Leonard Peltier Advocates Seeking United Nations' Help

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May 27, 2024

Image: Free Leonard Peltier banner at Occupy May Day 2015, NYC, Wikimedia Commons

Advocates say federal prison officials are failing to address the 80-year-old Anishinaabe man’s declining health

by Amelia Schafer, ICT + Rapid City Journal

Leonard Peltier has spent over half his life in prison. Now, at nearly 80 years old, his health has taken a downward turn leading advocates to call for his release.

Peltier is currently serving two life sentences at the Coleman Maximum Security prison in Florida in connection to the deaths of two FBI agents in 1975 on the Pine Ridge Reservation. The Turtle Mountain Band of Chippewa Indians citizen is considered by many to be a political prisoner.

Peltier’s declining health has gone untreated by the U.S. Bureau of Prisons, said advocates from the Leonard Peltier Ad Hoc Committee.

“Leonard is in serious physical trouble,” said Dawn Lawson, secretary of the Leonard Peltier Ad Hoc Committee, to ICT and the Rapid City Journal. “His diabetes has progressed to the point where he could slip into a diabetic coma. He hasn’t seen a dentist in over ten years. He’s in excruciating pain all of the time.”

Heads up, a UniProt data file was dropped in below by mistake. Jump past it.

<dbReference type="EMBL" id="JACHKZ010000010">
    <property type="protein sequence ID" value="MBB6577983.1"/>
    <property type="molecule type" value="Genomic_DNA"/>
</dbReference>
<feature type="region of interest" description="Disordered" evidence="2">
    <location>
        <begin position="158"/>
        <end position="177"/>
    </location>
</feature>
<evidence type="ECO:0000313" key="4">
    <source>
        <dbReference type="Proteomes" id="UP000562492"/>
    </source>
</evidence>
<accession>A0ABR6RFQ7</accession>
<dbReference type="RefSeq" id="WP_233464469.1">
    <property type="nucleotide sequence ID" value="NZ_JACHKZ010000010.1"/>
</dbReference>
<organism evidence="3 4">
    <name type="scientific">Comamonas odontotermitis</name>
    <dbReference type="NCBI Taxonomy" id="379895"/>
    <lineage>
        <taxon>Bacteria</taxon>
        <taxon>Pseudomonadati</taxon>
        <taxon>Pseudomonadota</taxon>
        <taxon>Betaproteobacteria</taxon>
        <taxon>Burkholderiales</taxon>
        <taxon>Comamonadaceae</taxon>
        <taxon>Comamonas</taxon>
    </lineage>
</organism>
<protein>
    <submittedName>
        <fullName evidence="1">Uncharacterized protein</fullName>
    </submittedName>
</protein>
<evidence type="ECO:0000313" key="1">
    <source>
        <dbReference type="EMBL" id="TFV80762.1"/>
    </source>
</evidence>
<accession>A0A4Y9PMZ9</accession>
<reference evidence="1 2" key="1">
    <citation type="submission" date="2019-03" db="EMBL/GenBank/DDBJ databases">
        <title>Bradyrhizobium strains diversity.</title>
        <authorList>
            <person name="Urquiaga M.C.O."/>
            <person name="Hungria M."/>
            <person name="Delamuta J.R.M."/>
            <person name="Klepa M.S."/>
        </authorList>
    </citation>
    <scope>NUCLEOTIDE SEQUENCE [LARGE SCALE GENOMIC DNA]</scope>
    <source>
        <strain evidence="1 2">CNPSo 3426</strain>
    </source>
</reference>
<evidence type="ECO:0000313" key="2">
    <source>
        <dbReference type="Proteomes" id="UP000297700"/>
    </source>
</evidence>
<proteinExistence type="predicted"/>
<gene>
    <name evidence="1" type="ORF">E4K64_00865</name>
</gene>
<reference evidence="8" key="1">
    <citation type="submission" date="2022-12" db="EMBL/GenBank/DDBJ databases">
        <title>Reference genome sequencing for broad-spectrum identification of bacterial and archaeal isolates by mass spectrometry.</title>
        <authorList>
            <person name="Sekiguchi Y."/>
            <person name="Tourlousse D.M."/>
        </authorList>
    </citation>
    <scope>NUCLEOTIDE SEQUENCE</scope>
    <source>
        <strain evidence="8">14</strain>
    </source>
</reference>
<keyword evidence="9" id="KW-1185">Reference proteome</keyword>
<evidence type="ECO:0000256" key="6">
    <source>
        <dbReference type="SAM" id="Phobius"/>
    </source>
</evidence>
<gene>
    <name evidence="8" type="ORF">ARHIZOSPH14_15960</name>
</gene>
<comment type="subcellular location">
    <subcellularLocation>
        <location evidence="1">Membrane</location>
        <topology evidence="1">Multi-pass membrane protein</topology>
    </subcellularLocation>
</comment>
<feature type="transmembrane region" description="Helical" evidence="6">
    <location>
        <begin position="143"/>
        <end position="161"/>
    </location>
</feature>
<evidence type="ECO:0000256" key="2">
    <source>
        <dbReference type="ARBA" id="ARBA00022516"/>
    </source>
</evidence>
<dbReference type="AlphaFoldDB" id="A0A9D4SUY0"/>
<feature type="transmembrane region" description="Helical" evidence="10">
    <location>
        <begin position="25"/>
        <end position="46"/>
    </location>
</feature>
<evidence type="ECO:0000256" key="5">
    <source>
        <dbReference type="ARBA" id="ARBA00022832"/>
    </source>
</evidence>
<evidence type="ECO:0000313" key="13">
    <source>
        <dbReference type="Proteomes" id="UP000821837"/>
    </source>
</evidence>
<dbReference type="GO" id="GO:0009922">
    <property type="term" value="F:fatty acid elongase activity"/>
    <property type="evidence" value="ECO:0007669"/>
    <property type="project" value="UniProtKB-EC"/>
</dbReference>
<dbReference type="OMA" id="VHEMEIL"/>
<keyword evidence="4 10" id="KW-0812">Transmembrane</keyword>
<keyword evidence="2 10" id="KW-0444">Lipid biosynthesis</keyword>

On April 12, Jenipher Jones, a lead attorney for Peltier’s post-conviction legal efforts, filed a Request for Communications with the United Nations Special Rapporteur on Torture and the United Nations Special Procedures group. The request asked for communication between the UN and United States regarding a denial of medical care to Peltier and a need for investigation of human rights violations in United States prisons.

Peltier has a heart condition, kidney disease, diabetes, high blood pressure, degenerative joint disease, injuries to his jaw and is experiencing vision loss. Advocates said each condition requires ongoing medical care, which the Bureau of Prisons has not been providing.

Advocates said if Peltier goes any longer without medical attention he may die in prison.

“The denial of medical care to prisoners not only violates the 8th Amendment to the U.S. Constitution and the domestic disability provisions but also the Convention Against Torture and the Mandela Rules on the treatment of prisoners,” Jones said in an April 16 press release.


This story is co-published by the Rapid City Journal and ICT, a news partnership that covers Indigenous communities in the South Dakota area.